the 1820s, most books were purchased in paper covers for the
owner to have bound according to his own taste and pocket.
These books would have been bound by hand in small workshops.
During the nineteenth century, this practice was increasingly
superseded by the mass production of publishers' bindings.
In hand-bound books, the sewn text-block was laced into boards
and then covered with leather or cloth. In publishers' bindings,
the covers were made separately and in quantity, and were
not an integral part of the structure.
bindings became more sophisticated as the century progressed,
reflecting both technological developments and artistic trends.
Initially cloth was the favoured medium because it was cheaper
and easier to work than leather, but a wide range of covering
materials was used, including paper, papier-mâché, wood and
even porcelain (as claimed by publisher Paul Jerrard). The
number of patents relating to bookbinding increased throughout
the century, although not all of them were implemented and
many took decades to be adopted by the trade.
became increasingly important when publishers' names began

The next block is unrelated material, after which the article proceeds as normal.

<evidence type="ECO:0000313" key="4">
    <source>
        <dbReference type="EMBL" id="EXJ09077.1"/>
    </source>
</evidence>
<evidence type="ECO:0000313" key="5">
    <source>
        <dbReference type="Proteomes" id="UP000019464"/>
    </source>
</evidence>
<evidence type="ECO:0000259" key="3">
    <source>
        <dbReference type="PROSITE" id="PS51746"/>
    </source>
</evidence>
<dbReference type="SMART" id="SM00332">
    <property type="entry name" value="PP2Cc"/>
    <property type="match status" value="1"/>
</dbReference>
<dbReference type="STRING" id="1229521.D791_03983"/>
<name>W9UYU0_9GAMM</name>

to appear on the covers, and they encouraged bold or innovative
designs which would distinguish their books from those of
their rivals. Series such as Murray's Family Library and Bentley's
Standard Novels, intended for the prospering middle classes,
were fashionably yet inexpensively bound. Further impetus
came from the strong demand, both at home and abroad, for
cheap but decorative bindings for gift books, such as literary
annuals or school prizes. Gradually bindings design became
a recognised art in itself, although painters and artists
like Dante Gabriel Rossetti, William Morris and Charles Ricketts
worked in the field too. The dominant figure within the trade
was John Leighton (1822-1912), a nephew of the pioneer publishers'
binder Archibald Leighton. Other practitioners included Albert
Henry Warren (1830-1911), Henry Noel Humphreys (1810-1879)
and William Harry Rogers (1825-1873).